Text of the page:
Adobe Acrobat Reader is the most widely used cross-platform PDF reader. Although it is not the lightest on the system resources, it is reliable and the free version is enough for most of the daily needs. It lets you sign PDFs and also fill forms before taking a print out on paper.
Adobe has stopped supporting Linux. The last official Adobe Reader is version 9.5.5 released in 2013.
Personally, I use LibreOffice Draw for my PDF needs, but every now and then I see formatting issues when I open PDF via LibreOffice Draw. That’s when I use Adobe Acrobat Reader and it works flawlessly. There is no magic in it. It’s just that the most commonly used PDF creator used worldwide is again from Adobe. So it’s their PDF ecosystem they have created.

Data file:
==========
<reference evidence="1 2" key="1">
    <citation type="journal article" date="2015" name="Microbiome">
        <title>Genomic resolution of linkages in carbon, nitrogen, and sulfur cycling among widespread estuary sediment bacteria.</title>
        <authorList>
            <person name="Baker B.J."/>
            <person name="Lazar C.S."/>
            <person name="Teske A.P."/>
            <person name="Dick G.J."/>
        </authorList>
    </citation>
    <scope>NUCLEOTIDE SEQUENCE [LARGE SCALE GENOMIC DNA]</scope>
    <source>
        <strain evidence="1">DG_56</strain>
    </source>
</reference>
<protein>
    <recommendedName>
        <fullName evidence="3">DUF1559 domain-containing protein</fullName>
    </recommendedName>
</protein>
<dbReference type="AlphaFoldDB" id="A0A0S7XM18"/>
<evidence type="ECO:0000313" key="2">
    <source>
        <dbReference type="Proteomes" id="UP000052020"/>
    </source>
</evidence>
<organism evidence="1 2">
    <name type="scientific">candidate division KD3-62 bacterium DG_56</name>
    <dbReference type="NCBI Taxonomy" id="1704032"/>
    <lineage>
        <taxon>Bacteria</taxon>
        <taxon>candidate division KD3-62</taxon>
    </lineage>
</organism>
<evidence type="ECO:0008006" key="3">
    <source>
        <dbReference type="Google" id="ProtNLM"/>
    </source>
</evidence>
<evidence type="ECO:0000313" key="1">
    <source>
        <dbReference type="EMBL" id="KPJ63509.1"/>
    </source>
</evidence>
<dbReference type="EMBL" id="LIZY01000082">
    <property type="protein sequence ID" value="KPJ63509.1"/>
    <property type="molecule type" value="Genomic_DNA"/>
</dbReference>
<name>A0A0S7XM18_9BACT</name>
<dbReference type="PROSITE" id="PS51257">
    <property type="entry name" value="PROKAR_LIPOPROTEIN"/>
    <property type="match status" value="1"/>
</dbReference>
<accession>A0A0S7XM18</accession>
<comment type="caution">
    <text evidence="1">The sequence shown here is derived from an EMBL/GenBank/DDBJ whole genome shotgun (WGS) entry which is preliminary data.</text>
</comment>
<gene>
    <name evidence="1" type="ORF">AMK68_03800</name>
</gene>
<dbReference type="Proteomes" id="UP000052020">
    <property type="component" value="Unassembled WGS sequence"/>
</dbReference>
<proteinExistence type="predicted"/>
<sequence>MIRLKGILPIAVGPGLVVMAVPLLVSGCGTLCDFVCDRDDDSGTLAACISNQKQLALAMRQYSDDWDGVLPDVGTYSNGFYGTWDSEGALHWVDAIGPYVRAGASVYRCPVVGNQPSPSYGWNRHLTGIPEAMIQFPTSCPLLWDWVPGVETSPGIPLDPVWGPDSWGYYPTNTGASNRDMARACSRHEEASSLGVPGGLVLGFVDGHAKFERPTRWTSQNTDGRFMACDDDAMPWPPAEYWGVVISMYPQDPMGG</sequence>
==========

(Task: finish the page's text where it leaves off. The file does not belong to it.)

Install Adobe Acrobat Reader in Ubuntu and Linux Mint
Since Adobe no longer supports Linux, you won’t be able to install the latest Adobe Reader in Linux. The last available build is version 9.5.5. I will show you how to install it. The installation is tested in Ubuntu 16.04 but should work in Ubuntu 17.04 and Linux Mint 18.1 too.
STEP 1: Launch ‘Terminal’.
STEP 2: Enter the following command to install gdebi package installer.
sudo apt-get install gdebi-core
Enter root password to complete gdebi installation.
STEP 3: We shall install Adobe Reader now. Copy and Paste the following command in the Terminal. Use right-click context menu to paste. Ctrl +V won’t work in Terminal. This command will download the pdf installer Debian binary from Adobe’s official servers.
STEP 4: Use the gdebi command to install the downloaded .deb binary package.
sudo gdebi Adbe*.deb
STEP 5: Enter root password when prompted.
If you are looking for an Adobe PDF reader alternative, I recommend qpdfview. It is available from Ubuntu Software. It is light-weight and has tabbed user interface. For PDF editor, I suggest using Libre Office Draw which works excellently for editing PDF. It is also available for free download from Ubuntu Software.